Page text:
- Engaging with Phonics – To date, teacher mentors have participated in the first of several phonics best practice training sessions. The EduSpecialist team reported that all sessions went longer than expected, as mentors were extremely engaged, curious and eager to ask many questions. This strong early engaged is a positive indicator that mentors may be eager to integrate phonics into their instruction and deliver the same training and coaching to their peers.
TEACHER MENTOR OF THE MONTH: May 2022
Ms. Caroline Achieng Nyango works in the Friends Junior School, which offers education to more than 150 pre-school and primary aged learners.
In their 2021 school development plan, the school’s leadership identified their goal to focus on improving the quality of their education through their teachers.
Ms. Caroline led an initiative to develop templates for lesson planning and then held meetings to introduce them to her peers.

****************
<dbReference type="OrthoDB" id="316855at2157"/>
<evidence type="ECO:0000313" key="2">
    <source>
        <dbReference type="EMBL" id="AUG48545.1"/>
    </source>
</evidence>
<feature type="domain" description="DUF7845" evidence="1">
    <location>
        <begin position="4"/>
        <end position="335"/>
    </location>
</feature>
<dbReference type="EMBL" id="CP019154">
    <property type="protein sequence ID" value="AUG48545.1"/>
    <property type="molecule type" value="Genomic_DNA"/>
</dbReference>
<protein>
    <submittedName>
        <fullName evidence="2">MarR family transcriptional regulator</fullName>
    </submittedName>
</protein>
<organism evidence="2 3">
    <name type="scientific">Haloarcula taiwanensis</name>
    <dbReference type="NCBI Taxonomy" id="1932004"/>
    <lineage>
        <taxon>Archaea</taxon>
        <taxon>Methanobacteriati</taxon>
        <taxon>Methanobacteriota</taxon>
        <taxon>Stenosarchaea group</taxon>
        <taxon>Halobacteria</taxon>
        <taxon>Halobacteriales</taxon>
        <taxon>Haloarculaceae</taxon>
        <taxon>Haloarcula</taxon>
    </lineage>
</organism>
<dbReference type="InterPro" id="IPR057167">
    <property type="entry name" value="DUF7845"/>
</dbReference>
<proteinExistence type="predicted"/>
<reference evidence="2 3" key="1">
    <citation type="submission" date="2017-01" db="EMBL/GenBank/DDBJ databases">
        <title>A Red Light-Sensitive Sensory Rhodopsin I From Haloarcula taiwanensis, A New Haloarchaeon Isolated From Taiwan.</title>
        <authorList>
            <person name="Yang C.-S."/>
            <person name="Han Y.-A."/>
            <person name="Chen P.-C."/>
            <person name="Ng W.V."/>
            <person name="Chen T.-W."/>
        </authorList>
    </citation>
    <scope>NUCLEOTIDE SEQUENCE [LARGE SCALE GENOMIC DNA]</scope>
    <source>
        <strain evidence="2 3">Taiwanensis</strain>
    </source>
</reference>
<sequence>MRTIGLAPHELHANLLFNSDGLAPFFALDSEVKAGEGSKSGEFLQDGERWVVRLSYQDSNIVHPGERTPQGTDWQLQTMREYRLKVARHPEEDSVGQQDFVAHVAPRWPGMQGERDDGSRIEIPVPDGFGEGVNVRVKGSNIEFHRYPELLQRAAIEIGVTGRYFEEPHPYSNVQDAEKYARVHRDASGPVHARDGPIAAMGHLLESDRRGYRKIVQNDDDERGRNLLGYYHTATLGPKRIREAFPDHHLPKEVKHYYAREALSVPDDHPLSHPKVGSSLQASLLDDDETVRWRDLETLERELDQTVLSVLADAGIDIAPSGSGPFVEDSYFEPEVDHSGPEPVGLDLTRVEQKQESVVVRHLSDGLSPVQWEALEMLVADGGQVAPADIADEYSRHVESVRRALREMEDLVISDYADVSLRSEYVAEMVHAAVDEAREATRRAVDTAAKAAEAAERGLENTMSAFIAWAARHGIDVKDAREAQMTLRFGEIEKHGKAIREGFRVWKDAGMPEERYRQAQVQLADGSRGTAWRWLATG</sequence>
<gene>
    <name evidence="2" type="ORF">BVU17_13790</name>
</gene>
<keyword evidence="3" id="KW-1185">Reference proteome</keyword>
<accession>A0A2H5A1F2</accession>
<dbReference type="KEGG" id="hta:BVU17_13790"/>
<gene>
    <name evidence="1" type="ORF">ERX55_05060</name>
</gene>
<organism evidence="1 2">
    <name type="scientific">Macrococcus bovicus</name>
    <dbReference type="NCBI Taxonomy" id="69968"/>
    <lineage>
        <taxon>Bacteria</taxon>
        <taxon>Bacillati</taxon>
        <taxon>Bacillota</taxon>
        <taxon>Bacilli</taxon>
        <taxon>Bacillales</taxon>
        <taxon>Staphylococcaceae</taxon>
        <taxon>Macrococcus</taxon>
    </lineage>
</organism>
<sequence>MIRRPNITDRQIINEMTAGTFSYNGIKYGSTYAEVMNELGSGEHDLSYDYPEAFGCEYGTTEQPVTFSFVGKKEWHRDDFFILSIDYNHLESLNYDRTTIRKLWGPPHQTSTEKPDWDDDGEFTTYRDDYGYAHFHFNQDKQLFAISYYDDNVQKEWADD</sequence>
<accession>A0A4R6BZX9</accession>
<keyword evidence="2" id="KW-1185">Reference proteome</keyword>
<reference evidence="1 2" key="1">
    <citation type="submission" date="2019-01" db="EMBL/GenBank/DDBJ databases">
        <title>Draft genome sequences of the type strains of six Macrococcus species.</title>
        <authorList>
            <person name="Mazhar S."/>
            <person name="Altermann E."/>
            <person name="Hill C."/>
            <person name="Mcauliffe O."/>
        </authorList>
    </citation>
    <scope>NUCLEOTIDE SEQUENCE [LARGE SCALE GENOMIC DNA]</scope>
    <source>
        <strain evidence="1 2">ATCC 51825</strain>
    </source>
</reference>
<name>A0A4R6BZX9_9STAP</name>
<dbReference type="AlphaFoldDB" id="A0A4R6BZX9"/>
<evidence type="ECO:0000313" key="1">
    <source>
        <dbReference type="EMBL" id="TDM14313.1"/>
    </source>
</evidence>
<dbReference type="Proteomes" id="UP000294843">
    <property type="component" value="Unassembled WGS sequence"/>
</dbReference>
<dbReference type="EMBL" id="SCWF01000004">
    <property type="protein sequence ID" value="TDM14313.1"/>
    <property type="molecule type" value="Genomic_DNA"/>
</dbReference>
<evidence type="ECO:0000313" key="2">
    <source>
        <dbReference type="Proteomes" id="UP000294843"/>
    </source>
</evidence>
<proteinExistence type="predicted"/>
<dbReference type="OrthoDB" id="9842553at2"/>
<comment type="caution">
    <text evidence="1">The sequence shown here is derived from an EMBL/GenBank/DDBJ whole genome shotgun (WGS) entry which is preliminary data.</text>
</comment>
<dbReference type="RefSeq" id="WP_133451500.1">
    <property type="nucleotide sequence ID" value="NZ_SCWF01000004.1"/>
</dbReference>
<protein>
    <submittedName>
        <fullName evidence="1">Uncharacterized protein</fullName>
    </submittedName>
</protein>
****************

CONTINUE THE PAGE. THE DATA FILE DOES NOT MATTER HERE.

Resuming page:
She also began by observing classroom lessons and coaching teachers on strategies that she was taught in her first year as a teacher mentor. Ms. Caroline expressed the excitement that both she and her peers now have for holding conversations about the lessons. She noted that the coaching tools provided by EduQuality on her tablet help her coach and mentor teachers professionally, which she greatly enjoys.
How are Teacher Mentors feeling about their Mentorship Role?
While mentors have increased in their engagement with the training and new teaching techniques, they initially expressed concerns about how their peers would receive the trainings, and more specifically classroom observations and coaching. Mentors believed their peers would see it as a performance assessment to be feared or be defensive about.